133 F.R.D. 109 (E.D. La. 1990)
- The corporation asserted that, under Fed. R. Civ. P. 26(b)(4)(B), it was not required to disclose the opinions of experts that would not testify at trial.
- The court rejected the corporation's contention, finding that exceptional circumstances were present that required disclosure of the expert opinions because the decedent's relative could not obtain expert opinion concerning the decedent's tissue samples by any other means.
- The court ruled that both parties had a right to the type of information set forth in Fed. R. Civ. P. 35(b) because a pathologist's examination of tissue samples taken from the body of a person who was deceased was sufficiently analogous to an examination under the rule.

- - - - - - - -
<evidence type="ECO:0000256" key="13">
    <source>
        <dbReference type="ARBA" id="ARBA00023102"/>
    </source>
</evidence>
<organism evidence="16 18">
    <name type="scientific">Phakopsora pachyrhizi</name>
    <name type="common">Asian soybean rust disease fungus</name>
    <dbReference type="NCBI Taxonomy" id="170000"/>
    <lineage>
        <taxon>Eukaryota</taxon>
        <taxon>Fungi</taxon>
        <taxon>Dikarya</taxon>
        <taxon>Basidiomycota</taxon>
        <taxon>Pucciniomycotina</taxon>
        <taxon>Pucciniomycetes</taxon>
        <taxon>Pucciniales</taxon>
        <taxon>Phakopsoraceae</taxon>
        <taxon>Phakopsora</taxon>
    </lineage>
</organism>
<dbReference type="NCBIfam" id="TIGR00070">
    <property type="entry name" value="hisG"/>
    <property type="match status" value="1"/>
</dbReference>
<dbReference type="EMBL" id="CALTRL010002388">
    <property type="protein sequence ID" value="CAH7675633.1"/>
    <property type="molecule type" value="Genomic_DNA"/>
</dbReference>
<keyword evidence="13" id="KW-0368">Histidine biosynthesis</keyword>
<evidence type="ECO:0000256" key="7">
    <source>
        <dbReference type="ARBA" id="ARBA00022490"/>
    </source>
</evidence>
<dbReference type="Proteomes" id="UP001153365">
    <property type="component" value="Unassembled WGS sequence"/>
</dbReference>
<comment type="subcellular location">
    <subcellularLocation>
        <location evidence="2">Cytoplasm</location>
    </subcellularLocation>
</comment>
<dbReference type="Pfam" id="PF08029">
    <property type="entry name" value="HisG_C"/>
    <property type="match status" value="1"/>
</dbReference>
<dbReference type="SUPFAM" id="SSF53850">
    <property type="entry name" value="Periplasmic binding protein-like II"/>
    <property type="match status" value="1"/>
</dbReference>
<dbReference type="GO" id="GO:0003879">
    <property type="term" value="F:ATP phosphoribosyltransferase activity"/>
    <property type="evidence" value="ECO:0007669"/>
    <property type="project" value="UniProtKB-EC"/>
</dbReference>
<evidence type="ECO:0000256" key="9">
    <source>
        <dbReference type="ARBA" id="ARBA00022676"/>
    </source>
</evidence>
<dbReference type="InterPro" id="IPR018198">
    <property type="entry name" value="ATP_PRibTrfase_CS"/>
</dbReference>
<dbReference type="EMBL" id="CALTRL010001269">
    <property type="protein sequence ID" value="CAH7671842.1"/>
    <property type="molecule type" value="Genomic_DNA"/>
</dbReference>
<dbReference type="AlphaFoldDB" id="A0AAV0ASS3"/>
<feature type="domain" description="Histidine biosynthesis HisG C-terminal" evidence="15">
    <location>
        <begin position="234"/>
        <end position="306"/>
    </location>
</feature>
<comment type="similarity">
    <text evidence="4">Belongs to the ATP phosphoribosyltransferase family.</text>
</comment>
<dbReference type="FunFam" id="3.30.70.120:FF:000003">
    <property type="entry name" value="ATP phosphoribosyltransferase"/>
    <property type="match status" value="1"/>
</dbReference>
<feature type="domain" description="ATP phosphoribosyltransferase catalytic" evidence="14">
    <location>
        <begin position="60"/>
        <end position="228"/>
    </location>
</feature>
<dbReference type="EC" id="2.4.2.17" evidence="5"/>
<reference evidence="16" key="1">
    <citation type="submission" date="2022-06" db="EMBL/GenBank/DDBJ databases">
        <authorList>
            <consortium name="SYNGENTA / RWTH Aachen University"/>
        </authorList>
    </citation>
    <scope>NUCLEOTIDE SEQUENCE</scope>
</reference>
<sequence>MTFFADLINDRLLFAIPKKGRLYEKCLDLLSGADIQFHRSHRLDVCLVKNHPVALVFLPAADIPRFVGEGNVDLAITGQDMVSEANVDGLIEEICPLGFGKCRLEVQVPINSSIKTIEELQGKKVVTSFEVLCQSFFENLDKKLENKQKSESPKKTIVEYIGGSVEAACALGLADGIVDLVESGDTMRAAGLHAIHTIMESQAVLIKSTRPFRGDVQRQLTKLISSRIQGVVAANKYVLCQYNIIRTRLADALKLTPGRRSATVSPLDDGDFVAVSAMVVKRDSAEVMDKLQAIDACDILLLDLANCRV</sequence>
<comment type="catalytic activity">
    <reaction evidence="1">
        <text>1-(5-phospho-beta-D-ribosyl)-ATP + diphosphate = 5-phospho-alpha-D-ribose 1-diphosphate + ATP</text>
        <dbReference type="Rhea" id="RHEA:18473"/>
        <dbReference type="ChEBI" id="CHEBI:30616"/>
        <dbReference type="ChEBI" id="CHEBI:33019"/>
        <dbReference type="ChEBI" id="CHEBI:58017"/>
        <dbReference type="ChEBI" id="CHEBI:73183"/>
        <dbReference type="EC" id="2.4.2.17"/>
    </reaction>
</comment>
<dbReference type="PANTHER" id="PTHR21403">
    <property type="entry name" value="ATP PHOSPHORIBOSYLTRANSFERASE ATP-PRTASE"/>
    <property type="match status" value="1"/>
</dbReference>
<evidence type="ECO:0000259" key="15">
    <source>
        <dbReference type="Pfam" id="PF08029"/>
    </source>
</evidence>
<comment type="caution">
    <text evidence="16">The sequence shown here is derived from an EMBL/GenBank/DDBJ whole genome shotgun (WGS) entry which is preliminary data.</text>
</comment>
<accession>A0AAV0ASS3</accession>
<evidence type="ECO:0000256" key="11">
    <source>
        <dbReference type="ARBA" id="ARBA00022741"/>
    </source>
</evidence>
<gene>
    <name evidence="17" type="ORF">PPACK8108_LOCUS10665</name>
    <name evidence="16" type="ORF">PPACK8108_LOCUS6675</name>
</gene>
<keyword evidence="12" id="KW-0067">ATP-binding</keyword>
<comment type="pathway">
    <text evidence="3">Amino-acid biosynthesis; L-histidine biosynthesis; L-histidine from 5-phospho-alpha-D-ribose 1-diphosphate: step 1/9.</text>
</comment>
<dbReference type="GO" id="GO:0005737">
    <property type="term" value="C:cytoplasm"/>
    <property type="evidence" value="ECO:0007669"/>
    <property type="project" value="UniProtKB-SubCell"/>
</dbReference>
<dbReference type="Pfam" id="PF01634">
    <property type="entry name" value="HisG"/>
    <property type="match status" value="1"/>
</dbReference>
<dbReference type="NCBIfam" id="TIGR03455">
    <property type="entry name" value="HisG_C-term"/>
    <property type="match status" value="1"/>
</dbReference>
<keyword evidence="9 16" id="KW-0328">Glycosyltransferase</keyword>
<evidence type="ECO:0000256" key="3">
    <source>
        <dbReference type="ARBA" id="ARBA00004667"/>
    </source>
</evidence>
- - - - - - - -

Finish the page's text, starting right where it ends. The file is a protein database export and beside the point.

- The court held that the decedent's relative was entitled to discovery of the results of the expert's review of the tissue samples because the fact that discovery was conducted by the sending of tissue samples rather than by autopsy did not dictate whether the findings of the doctors participating should be revealed.
The court ordered the corporation to disclose it's experts' findings to the decedent's relative. The court held that under Fed. R. Civ. P. 35(b) the relative was entitled to discovery because there was no distinction between an autopsy performed on the decedent and the review of tissue samples of the decedent that were taken previously.
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